A busload of tourists pulls into Adams Reach, Alberta, a town of about 10,000.
Adams Reach is beginning to grow significantly. Selling an increasing amount of energy, BlowBuy Power, the local wind farm, continues to need more technical specialists and software engineers to bolster staffing. The town is starting to feel the pressure to expand services and create a downtown that supports BlowBuy and its employees, as well as the growing general population. As Adams Reach morphs, it needs to define what its future looks like, what it feels like and how people should experience it. It is a community that has boldly stepped into a sustainable energy future. The town’s tax base, tourism, and lobbying power with senior governments demand that everyone thinks about the community in a positive and authentic light, especially its residents. Adams Reach wants to consolidate and become a place where people can learn about wind energy, the town’s farming history, and its unique made-in-Alberta culture. That busload of tourists is itching to hear an authentic western story and have a great meal while they enjoy the abundant Alberta sunshine.
Adams Reach’s Economic Development Officer (EDO), John Slivovitz, is sizing up his challenges. He and CAO Elizabeth McEntee along with Mayor Ann Harvard have been planning a push to technicians and software engineers across Canada to sell the lifestyle in town, with its proximity to Calgary and the Southern Alberta Institute of Technology. Their plan is to shape Adams Reach into a town that is more self-sufficient in retail, health and ancillary services. They want Calgary to come on down to Adams Reach for dinner sometime! They need a compelling story to tell. That story is in the people who have lived in town for generations as well as the newcomers who have chosen Adams Reach as “their town”.
Enter Ion Brand Design’s Rod Roodenburg and Casey Hrynkow. On a warm spring day, they meet with about twenty people at the community centre. The group consists of a bank manager, clothing boutique owner, two retired volunteers, two restaurant owners, the high school principal, the manager of the local chain motel, three civic employees, two senior managers from BlowBuy Power, three people from the elementary school PTA and an elementary school teacher. Some know each other, most only in passing or not at all. They’re here to work for two or three hours. Rod and Casey will put them through several exercises.
The first exercise will test some of the most important wording in their Official Community Plan and Economic Development Strategy to see what those words mean to this group. It’s a lively room, debating the nuances of the language. New words will be developed, and some of the sacred cows will be sacrificed. “Not ‘Western”, they say. “We can’t grow into that.” After pulling language apart, the second exercise gets the participants to put themselves in the shoes of a completely different kind of person, but someone that has interest in, or potential in, Adams Reach. Their job is to get into that person’s head and capture things that they’re thinking and feeling. There’s lots of chatter back and forth. The energy is high.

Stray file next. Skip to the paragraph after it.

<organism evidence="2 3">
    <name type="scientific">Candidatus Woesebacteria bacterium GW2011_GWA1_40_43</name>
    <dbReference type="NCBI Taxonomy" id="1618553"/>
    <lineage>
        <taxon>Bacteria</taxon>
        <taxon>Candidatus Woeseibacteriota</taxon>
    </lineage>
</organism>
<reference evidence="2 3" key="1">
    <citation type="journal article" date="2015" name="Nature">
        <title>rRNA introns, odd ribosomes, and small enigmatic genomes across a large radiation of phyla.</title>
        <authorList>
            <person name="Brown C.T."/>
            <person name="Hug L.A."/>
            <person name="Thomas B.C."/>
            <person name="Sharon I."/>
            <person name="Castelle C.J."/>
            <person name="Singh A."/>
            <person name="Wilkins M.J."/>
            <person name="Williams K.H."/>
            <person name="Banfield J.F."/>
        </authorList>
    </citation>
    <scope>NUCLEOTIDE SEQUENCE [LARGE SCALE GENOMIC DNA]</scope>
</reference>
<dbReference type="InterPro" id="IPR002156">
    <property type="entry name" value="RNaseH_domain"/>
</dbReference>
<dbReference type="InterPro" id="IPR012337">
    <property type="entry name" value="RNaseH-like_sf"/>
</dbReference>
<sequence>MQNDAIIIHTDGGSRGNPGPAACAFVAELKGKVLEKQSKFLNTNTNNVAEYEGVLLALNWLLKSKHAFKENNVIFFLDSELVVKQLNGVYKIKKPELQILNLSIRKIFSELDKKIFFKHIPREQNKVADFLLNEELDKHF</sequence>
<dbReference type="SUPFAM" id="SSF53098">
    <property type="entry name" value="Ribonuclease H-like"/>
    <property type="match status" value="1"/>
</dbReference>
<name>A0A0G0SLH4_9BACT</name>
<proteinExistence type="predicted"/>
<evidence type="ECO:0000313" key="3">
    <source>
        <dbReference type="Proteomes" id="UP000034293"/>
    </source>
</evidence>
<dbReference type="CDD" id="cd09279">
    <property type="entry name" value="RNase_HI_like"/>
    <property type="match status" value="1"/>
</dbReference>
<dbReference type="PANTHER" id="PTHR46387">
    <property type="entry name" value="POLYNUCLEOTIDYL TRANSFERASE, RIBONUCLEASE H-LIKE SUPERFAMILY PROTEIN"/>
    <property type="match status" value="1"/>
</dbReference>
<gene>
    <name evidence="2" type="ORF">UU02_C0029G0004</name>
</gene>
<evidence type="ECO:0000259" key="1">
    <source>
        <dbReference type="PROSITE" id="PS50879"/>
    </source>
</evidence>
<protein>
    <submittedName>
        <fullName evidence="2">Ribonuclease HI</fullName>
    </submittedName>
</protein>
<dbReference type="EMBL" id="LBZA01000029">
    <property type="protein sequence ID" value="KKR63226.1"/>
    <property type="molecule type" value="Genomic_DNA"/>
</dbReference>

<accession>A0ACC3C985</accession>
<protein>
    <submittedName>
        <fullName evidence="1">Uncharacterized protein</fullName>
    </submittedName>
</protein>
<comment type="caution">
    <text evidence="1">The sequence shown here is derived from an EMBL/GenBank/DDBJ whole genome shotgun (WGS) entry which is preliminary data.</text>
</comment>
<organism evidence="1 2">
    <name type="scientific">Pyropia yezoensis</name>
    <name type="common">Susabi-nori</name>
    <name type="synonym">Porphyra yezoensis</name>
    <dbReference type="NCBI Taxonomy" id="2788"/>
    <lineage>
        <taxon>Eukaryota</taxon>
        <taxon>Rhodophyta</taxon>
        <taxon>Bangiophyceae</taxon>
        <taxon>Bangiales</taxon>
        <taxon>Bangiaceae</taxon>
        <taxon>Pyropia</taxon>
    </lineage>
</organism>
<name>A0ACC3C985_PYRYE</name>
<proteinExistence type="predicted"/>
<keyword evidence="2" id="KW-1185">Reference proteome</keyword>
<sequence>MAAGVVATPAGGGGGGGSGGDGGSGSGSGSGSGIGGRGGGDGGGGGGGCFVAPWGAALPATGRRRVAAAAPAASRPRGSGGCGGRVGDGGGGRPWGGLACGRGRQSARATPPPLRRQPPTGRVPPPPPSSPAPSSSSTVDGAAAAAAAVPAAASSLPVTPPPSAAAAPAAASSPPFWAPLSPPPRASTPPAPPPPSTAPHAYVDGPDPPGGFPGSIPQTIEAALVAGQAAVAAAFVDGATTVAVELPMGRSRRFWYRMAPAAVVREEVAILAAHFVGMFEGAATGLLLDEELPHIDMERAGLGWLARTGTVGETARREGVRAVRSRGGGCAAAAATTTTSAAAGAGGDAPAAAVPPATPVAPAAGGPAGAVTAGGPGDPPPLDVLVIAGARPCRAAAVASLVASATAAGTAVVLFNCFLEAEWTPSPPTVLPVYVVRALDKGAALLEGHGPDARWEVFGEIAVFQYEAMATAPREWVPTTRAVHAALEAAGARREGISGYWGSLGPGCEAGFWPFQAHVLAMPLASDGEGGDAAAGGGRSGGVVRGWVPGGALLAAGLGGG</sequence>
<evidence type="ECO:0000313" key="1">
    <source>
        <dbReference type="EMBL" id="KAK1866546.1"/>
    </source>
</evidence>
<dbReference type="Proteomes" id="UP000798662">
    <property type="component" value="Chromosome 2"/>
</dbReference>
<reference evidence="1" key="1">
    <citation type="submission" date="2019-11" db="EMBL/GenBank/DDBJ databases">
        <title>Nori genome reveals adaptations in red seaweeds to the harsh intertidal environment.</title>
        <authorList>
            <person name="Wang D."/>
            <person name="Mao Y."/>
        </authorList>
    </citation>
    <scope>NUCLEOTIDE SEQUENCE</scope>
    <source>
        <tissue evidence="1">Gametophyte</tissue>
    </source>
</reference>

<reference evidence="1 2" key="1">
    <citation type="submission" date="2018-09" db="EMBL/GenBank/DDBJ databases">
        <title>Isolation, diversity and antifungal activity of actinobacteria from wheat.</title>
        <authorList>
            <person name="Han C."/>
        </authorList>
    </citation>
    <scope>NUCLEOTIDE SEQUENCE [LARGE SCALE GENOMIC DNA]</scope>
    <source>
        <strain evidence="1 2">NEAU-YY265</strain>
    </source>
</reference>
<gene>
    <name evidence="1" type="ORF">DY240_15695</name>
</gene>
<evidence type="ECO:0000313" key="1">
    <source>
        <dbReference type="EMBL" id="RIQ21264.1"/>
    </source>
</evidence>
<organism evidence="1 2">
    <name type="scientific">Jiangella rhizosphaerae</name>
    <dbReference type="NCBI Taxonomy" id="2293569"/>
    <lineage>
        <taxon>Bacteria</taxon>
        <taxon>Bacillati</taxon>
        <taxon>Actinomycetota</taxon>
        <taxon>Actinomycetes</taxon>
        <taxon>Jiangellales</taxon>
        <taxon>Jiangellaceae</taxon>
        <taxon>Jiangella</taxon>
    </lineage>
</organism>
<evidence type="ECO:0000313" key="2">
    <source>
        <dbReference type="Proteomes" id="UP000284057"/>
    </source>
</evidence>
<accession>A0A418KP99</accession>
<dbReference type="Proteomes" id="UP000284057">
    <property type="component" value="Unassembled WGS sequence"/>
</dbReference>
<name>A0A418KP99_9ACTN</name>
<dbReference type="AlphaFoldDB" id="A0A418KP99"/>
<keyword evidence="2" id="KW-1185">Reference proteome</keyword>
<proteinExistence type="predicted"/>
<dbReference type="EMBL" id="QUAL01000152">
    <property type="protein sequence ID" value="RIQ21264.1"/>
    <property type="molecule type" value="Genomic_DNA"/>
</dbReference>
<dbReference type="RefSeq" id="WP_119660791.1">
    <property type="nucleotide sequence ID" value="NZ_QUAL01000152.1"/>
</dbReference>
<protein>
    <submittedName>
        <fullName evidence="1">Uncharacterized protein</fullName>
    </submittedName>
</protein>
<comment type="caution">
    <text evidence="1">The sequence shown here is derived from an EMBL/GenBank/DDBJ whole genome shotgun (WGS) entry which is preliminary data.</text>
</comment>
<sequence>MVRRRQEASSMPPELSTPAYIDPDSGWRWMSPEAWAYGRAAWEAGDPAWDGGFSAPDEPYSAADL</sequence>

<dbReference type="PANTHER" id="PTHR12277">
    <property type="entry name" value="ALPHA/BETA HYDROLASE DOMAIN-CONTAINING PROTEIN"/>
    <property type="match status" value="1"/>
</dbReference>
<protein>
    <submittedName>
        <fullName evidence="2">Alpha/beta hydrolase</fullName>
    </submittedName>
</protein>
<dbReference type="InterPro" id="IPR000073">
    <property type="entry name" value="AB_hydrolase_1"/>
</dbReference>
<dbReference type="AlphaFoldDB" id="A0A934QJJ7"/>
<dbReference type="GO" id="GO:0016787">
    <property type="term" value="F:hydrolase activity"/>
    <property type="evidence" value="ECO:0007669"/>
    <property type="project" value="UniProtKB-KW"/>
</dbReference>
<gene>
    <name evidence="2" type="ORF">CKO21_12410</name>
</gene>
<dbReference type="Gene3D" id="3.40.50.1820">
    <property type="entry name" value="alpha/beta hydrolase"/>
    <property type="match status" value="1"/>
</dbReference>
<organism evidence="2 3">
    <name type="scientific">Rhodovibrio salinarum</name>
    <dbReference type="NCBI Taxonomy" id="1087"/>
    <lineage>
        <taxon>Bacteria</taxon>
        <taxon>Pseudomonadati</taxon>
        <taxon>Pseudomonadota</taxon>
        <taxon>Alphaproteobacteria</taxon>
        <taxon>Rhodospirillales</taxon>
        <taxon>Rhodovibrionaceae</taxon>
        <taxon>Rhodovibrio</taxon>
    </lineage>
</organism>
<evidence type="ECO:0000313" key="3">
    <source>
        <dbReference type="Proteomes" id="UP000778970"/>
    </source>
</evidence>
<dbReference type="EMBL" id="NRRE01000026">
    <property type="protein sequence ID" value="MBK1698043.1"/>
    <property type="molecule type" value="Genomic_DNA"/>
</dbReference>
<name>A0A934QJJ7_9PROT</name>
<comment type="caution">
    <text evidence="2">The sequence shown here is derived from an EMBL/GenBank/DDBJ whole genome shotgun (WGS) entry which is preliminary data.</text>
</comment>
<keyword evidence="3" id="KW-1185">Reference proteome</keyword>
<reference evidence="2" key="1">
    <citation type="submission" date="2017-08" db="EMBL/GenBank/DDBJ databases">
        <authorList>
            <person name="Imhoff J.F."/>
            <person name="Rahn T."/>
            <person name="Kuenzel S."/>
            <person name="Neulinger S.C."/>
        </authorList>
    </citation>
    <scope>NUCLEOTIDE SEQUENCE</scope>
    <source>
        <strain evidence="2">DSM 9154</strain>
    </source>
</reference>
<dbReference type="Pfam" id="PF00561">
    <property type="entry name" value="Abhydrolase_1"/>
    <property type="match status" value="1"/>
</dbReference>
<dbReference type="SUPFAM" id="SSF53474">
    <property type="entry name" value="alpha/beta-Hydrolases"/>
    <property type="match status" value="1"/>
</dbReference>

“It’s messy, it’s real and it’s effective.”
This is not the dry, neat, numbers stuff that John and Elizabeth are accustomed to dealing with. They’ve paid tens of thousands of dollars to get the metrics that tell them what age range of people might come to Adams Reach and how much they might spend. But as Rod had explained to John a month ago when they first met, “The metrics can give you a starting point, but until you understand people in real time, you don’t have a good sense of how they feel. And how they feel and want to feel is what will make a difference to your town. It’s messy, it’s real and it’s effective.
With the work that they’ve done with the participants, Rod and Casey are able to come back to Adams Reach several weeks later with a much more tangible picture of the people that will want to move or start businesses there. They’ll be able to visualize the lifestyle of the “new” Adams Reach population. This will inform the way the downtown core talks about itself. It will help them attract the right retailers and services. And when Ion develops the branding, as banners go up and ads start to appear, retailers get excited, and the brand starts to live and grow. John, Elizabeth and Ion continue to work to build on this success and Adams Reach’s growth feels a lot more comfortable for everyone. There’s a plan to work, and everyone is excited about working the plan.
Communities benefit from strategic work in a variety of ways. Ion recommends a customized strategic brand process for communities and tailoring based on your existing knowledge, combined with your Community Plan and other research. This will provide insights that inform the visual design, making it authentic and resonant with your audiences, helping move the needle on community issues and social progress to deal with issues like growth, waste management or tourism.
If you look on a map, you won’t find Adams Reach. We created this fictitious city to help tell the story of a community that “gets it”. And its a story that will hit home with many cities and municipalities in Canada that are growing or changing, and are taking steps to engage their stakeholders and manage their resources effectively.
For more information, visit iondesign.ca